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Immigration continues to be the subject of intense national debate. The more than one million immigrants arriving each year have a very significant effect on many areas of American life. The latest data collected by the Census Bureau show that the last decade was the highest in terms of immigrant arrivals in American history. New immigration plus births to immigrants added more than 22 million people to the U.S. population in the last decade, equal to 80 percent of total population growth. Immigrants and their young children (under 18) now account for more than one in five public school students, one-fourth of those in poverty, and nearly one-third of those without health insurance, creating enormous challenges for the nation’s schools, health care system, and physical infrastructure. The large share of immigrants who arrive as adults with relatively few years of schooling is the primary reason so many live in poverty, use welfare programs, or lack health insurance, not their legal status or an unwillingness to work.
Despite the fact that a large share of immigrants have few years of schooling and low incomes, most immigrants do work. In fact, the share of immigrant men holding a job is higher than that of native-born men. Moreover, the evidence examined in this report and other research makes clear that immigrants make significant progress the longer they reside in the United States. This is even true for the least educated. Unfortunately, this progress still leaves them well behind natives in most measures of socio-economic status even after they have been in the United States for decades. The share of adult immigrants who have lived in the United States for 20 years who are still in poverty or lacking health insurance is at least 50 percent higher than for adult natives. And the share of these long-time resident immigrant households using at least one welfare program is nearly twice that of native households.
At the same time that immigration policy has significantly increased the number of less-educated immigrants, there has been a dramatic deterioration in the labor market position of less-educated natives. Comparing data from the beginning of this decade shows a huge decline in the share of young and less-educated natives holding a job — from two-thirds to just under half. The decline in work among young and less-educated natives began well before the Great Recession. It is very difficult to find any evidence of a shortage of less-educated workers in the United States. Some may argue that immigrants only do jobs that Americans do not want, but an analysis by occupations shows that the vast majority of workers in almost every job are U.S.-born, including three-fourths of janitors and two-thirds of construction laborers and meat processors.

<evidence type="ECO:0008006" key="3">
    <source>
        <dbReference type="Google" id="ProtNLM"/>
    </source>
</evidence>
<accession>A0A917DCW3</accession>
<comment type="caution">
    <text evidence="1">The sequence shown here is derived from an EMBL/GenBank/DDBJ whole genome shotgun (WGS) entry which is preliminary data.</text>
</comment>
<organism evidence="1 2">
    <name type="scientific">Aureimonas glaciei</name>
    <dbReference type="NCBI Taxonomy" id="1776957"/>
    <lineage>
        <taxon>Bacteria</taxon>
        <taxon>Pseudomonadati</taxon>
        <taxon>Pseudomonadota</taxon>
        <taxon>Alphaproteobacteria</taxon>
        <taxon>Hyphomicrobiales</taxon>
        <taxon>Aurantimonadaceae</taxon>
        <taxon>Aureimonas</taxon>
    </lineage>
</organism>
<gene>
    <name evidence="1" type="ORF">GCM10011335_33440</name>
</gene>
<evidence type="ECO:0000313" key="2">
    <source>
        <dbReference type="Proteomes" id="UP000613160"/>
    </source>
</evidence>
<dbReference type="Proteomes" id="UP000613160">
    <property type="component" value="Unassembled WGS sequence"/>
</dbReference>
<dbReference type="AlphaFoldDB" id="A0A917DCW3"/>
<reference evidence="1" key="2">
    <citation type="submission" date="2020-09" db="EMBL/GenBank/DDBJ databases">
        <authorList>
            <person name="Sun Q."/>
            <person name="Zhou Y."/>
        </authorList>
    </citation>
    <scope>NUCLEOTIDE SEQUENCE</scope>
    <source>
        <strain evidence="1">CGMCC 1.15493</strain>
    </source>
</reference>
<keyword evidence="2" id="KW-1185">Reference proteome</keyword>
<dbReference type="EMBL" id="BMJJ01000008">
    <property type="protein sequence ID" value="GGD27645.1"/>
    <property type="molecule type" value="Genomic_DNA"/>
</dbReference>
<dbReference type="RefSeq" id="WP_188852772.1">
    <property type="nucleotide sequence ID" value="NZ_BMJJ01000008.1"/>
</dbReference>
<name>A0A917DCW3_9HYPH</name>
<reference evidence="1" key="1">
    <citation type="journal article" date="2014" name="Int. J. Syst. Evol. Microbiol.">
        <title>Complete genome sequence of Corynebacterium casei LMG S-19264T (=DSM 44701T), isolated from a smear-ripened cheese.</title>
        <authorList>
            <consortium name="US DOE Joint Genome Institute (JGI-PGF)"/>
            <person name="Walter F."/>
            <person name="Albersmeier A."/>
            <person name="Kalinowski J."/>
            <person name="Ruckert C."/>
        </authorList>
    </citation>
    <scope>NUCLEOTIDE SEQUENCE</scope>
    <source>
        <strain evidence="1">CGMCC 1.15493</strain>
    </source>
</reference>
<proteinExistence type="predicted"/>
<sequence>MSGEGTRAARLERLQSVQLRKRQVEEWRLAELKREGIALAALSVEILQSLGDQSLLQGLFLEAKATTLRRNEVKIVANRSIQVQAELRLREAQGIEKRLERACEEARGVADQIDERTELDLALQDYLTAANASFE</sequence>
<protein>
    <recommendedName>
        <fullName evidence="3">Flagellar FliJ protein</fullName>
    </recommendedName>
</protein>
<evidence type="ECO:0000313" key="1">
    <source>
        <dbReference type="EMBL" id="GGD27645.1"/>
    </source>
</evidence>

A central question for immigration policy is: Should we continue to allow in so many people with little education — increasing potential job competition for the poorest American workers and the population in need of government assistance? Setting aside the lower socio‑economic status of immigrants, no nation has ever attempted to incorporate 40 million newcomers into its society. Those concerned about population growth point to added sprawl, traffic, pollution, and overall impact on the quality of life that may come from causing so much population growth from one government policy — immigration. Supporters of population growth point to the greater opportunities for businesses, workers, and consumers that it may create. However one approaches population increase, it is clear that immigration has become the determinant factor in U.S. population growth. It is equally clear that while immigration makes the U.S. population much larger, it does not make the population significantly younger.
Whatever one’s view of immigration, it is critically important to understand that its effect on America represents a choice. Selection criteria can be altered, as can the total number of people allowed into the country legally. Moreover, the level of resources devoted to reducing illegal immigration can also be reduced or increased.
The goal of this paper has been to provide information about the impact of immigration on American society to better inform the policy discussion about what kind of immigration policy should be adopted in the future. Absent a change in policy, 12 to 15 million additional legal and illegal immigrants will likely settle in the United States in just the next 10 years. Thus, immigration’s impact will continue to grow if current trends continue.